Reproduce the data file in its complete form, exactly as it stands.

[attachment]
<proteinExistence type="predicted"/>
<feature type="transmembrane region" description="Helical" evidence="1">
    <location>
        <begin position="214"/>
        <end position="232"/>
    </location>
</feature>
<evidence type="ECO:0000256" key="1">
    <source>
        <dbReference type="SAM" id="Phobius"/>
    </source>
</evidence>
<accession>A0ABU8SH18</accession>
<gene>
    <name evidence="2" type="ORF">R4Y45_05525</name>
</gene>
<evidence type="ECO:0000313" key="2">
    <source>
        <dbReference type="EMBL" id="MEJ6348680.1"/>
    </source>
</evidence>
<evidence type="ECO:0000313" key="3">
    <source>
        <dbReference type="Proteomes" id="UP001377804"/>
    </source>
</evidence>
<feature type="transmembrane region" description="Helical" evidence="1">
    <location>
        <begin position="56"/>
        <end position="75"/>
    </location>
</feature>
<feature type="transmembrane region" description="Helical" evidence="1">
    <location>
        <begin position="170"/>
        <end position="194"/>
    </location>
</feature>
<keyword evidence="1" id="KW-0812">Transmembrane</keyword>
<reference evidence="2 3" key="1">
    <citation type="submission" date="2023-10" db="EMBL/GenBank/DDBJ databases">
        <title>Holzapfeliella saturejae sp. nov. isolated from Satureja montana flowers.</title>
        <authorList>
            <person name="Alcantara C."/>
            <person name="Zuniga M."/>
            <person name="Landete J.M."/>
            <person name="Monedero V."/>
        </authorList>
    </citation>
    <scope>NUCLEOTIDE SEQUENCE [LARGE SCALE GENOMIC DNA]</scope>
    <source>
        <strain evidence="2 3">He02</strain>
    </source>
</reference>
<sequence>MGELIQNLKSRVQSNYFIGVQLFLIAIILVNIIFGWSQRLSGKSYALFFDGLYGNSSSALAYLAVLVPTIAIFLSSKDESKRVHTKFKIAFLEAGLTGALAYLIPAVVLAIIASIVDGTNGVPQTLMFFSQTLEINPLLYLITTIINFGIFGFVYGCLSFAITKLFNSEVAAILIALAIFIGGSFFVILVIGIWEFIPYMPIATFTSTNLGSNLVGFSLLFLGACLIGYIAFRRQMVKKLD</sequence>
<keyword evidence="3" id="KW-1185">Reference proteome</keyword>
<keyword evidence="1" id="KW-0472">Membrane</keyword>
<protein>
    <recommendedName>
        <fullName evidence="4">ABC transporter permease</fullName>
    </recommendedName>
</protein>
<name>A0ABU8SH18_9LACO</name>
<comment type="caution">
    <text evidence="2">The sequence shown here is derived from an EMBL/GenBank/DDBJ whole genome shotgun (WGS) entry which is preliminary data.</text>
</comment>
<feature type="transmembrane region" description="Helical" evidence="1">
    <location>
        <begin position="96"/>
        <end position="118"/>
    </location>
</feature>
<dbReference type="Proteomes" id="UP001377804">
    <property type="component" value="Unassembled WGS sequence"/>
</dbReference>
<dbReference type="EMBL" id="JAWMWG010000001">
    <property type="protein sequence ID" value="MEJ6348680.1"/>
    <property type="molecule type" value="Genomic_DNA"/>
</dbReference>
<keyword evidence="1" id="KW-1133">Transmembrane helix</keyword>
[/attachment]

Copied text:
<proteinExistence type="predicted"/>
<feature type="transmembrane region" description="Helical" evidence="1">
    <location>
        <begin position="214"/>
        <end position="232"/>
    </location>
</feature>
<evidence type="ECO:0000256" key="1">
    <source>
        <dbReference type="SAM" id="Phobius"/>
    </source>
</evidence>
<accession>A0ABU8SH18</accession>
<gene>
    <name evidence="2" type="ORF">R4Y45_05525</name>
</gene>
<evidence type="ECO:0000313" key="2">
    <source>
        <dbReference type="EMBL" id="MEJ6348680.1"/>
    </source>
</evidence>
<evidence type="ECO:0000313" key="3">
    <source>
        <dbReference type="Proteomes" id="UP001377804"/>
    </source>
</evidence>
<feature type="transmembrane region" description="Helical" evidence="1">
    <location>
        <begin position="56"/>
        <end position="75"/>
    </location>
</feature>
<feature type="transmembrane region" description="Helical" evidence="1">
    <location>
        <begin position="170"/>
        <end position="194"/>
    </location>
</feature>
<keyword evidence="1" id="KW-0812">Transmembrane</keyword>
<reference evidence="2 3" key="1">
    <citation type="submission" date="2023-10" db="EMBL/GenBank/DDBJ databases">
        <title>Holzapfeliella saturejae sp. nov. isolated from Satureja montana flowers.</title>
        <authorList>
            <person name="Alcantara C."/>
            <person name="Zuniga M."/>
            <person name="Landete J.M."/>
            <person name="Monedero V."/>
        </authorList>
    </citation>
    <scope>NUCLEOTIDE SEQUENCE [LARGE SCALE GENOMIC DNA]</scope>
    <source>
        <strain evidence="2 3">He02</strain>
    </source>
</reference>
<sequence>MGELIQNLKSRVQSNYFIGVQLFLIAIILVNIIFGWSQRLSGKSYALFFDGLYGNSSSALAYLAVLVPTIAIFLSSKDESKRVHTKFKIAFLEAGLTGALAYLIPAVVLAIIASIVDGTNGVPQTLMFFSQTLEINPLLYLITTIINFGIFGFVYGCLSFAITKLFNSEVAAILIALAIFIGGSFFVILVIGIWEFIPYMPIATFTSTNLGSNLVGFSLLFLGACLIGYIAFRRQMVKKLD</sequence>
<keyword evidence="3" id="KW-1185">Reference proteome</keyword>
<keyword evidence="1" id="KW-0472">Membrane</keyword>
<protein>
    <recommendedName>
        <fullName evidence="4">ABC transporter permease</fullName>
    </recommendedName>
</protein>
<name>A0ABU8SH18_9LACO</name>
<comment type="caution">
    <text evidence="2">The sequence shown here is derived from an EMBL/GenBank/DDBJ whole genome shotgun (WGS) entry which is preliminary data.</text>
</comment>
<feature type="transmembrane region" description="Helical" evidence="1">
    <location>
        <begin position="96"/>
        <end position="118"/>
    </location>
</feature>
<dbReference type="Proteomes" id="UP001377804">
    <property type="component" value="Unassembled WGS sequence"/>
</dbReference>
<dbReference type="EMBL" id="JAWMWG010000001">
    <property type="protein sequence ID" value="MEJ6348680.1"/>
    <property type="molecule type" value="Genomic_DNA"/>
</dbReference>
<keyword evidence="1" id="KW-1133">Transmembrane helix</keyword>